We are at Sheen Falls in Kenmare for a winter Wine Academy weekend led by the hotel's Quentin Caraux and Anthony Tindal of Tindal Wines. The weather is miserable, as wet as can be, the Sheen river in full spate. It's so bad - blissfully bad - that really it would be reckless to spend any time outside in the elements, and so we resign ourselves to lounging around by log fires. We make a respectable start on Milkman.
Friends are passing through Kenmare, and we venture out in the rain for proper French pastries and great coffee at Maison Gourmet. We pick up chocolate at Benoit Lorge's shop - a Kenmare rite of passage - and browse the shelves at Alain Bras' excellent wine shop, which used to be called Eugene's but is now Alain and Christine's. Bras used to be the sommelier at Sheen Falls.
We intend to review Mulcahy's, one of the town's two best-known restaurants, the other being Packie's, but nobody bothers to return the message that we leave on the answering machine looking for a table.
A few doors along Main Street from Mulcahy's is No. 35. I know about the restaurant from a press release sent to me a couple of years ago when the proprietor, Dermot Brennan, was named Champion of Ireland 2016 for Best Pork Sausage at the prestigious Fins Goustiers European Championships. The awards are held annually in Normandy, and are the European Championships for sausages and white puddings; they are only open to artisan butchers who produce their own products.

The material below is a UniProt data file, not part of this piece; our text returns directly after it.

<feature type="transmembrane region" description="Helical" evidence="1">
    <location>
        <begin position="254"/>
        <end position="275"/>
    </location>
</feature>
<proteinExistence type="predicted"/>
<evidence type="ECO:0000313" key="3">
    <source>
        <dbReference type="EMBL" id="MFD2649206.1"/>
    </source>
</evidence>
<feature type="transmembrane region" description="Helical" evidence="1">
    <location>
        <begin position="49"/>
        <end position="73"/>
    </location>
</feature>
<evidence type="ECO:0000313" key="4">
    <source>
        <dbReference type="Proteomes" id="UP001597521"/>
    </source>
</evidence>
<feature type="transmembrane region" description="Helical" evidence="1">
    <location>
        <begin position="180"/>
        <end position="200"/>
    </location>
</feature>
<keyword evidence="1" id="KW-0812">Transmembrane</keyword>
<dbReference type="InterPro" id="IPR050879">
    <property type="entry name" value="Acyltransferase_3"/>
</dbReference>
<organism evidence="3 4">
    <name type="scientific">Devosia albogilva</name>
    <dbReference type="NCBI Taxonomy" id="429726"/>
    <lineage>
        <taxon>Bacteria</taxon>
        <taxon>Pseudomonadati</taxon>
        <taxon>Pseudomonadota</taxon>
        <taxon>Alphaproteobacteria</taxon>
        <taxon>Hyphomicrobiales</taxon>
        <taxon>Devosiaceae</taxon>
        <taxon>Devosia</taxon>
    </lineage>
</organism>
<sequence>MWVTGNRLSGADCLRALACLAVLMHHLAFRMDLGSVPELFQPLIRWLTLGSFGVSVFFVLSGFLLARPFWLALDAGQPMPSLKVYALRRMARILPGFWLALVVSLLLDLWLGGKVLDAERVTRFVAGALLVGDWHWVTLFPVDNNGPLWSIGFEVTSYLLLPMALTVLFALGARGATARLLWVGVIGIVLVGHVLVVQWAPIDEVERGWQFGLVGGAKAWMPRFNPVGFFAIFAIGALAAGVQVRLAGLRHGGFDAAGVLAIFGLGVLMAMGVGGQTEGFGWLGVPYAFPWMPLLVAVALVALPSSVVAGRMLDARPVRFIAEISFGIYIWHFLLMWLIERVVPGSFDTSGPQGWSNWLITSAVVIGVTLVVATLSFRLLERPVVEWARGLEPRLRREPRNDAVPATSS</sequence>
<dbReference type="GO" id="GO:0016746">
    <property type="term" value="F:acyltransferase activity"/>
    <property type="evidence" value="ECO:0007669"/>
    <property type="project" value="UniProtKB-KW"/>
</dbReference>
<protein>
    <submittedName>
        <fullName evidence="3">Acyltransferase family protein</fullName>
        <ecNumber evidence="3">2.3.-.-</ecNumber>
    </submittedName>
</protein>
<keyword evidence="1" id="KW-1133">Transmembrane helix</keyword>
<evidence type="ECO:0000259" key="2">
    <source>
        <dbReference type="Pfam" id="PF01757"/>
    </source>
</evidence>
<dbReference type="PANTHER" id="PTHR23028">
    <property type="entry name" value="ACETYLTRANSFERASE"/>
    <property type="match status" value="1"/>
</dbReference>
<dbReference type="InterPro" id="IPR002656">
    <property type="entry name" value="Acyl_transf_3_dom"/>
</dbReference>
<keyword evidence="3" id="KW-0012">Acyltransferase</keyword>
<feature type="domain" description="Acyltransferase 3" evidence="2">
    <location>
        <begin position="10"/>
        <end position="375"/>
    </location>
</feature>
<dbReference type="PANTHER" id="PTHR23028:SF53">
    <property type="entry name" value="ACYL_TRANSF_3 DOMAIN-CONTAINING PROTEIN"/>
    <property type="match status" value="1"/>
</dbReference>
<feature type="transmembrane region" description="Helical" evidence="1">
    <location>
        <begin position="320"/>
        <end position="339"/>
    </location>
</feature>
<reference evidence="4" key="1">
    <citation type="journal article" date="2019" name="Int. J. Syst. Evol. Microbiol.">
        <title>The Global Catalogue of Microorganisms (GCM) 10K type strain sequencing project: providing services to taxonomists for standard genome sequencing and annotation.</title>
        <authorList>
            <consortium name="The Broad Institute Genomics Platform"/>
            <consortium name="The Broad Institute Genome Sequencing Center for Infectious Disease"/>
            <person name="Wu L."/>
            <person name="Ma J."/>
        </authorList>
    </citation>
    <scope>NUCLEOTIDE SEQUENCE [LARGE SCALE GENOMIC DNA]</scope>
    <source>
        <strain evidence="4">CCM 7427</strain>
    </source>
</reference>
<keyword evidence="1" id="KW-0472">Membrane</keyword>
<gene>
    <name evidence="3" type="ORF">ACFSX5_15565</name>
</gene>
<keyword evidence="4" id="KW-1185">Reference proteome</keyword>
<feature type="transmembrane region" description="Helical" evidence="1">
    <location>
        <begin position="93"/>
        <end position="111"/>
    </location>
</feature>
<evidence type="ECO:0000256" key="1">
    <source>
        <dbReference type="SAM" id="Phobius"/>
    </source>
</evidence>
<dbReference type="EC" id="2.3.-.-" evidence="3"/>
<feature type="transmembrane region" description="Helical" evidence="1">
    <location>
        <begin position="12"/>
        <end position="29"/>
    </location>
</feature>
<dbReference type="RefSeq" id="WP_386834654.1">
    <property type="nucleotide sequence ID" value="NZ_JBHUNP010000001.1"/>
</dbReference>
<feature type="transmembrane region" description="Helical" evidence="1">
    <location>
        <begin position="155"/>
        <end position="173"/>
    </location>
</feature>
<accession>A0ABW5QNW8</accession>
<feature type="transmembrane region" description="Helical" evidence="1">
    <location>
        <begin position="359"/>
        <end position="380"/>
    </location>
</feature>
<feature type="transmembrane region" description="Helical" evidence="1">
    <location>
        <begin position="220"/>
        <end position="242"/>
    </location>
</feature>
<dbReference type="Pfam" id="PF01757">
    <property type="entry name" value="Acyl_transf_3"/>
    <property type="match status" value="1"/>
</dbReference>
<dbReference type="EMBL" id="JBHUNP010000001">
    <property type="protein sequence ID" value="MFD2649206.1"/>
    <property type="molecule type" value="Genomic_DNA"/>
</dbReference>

A mile or so outside town, Dermot keeps a free-range herd of rare breed, pedigree saddleback pigs, and he says that the location, a short distance from the Atlantic, gives the meat a distinctive flavour. The high salt levels and iodine-rich content of the plants and grasses that the pigs feed on make the muscle cells in the flesh retain more moisture so the meat is juicier and more tender. A lot of Irish pork is intensively reared and tastes awful - I don't buy it, and would never order it in a restaurant. But given the provenance story at No. 35, how can we order anything else?
A dish of sausage, champ mash and onion jus is, says my husband, his death row meal. With two spirals of meaty, tasty sausage and buttery, scallion-riddled mash it's simplicity incarnate, and yet the Marmite-like stickiness left on the plate at the end is so damn good that we end up running our fingers across it to make sure that we don't miss even a smidgeon.
A pulled pork sandwich in a brioche bun is equally good, the meat soft and tender, the smoky barbecue sauce on the side with enough of a tang to cut through the richness of the meat. The fries that accompany it are great - hot, crisp, just right. They look hand-cut. Octopus is tender thanks to being frozen overnight and then marinated in milk or yoghurt. The portion is starter-sized, flavoured with smoked paprika, accompanied by 'textures of heritage carrot' and cubes of house-made chorizo that also comes from the saddlebacks.
The chef, Tony Schwarz, who was formerly at Sheen Falls, has taken up pickling with a vengeance and pickled vegetables pop up everywhere, some are more successful than others.
We finish with a shared chocolate torte - chocolate mousse on a flourless cocoa sponge, with ice-cream in a puddle of berry compote and a boozy chocolate sauce - that's a bit much at lunchtime but good nonetheless.
With a soft drink and a bottle of off-dry Stonewell cider that goes well with anything piggy, our bill comes to €62.65. At lunchtime, No. 35 is quiet, but friendly and chatty service makes up for the lack of other customers.
ON A BUDGET
At lunch, a bowl of soup and brawn with celeriac slaw, gherkins and crisp bread costs €13.45.
ON A BLOW OUT
Octopus to start followed by steak and dessert will mean a bill of €120 for two before drinks or service.
THE HIGH POINT
The pork from the owner's own free-range saddlebacks.
THE LOW POINT
On a rainy Saturday in winter, we are the only customers.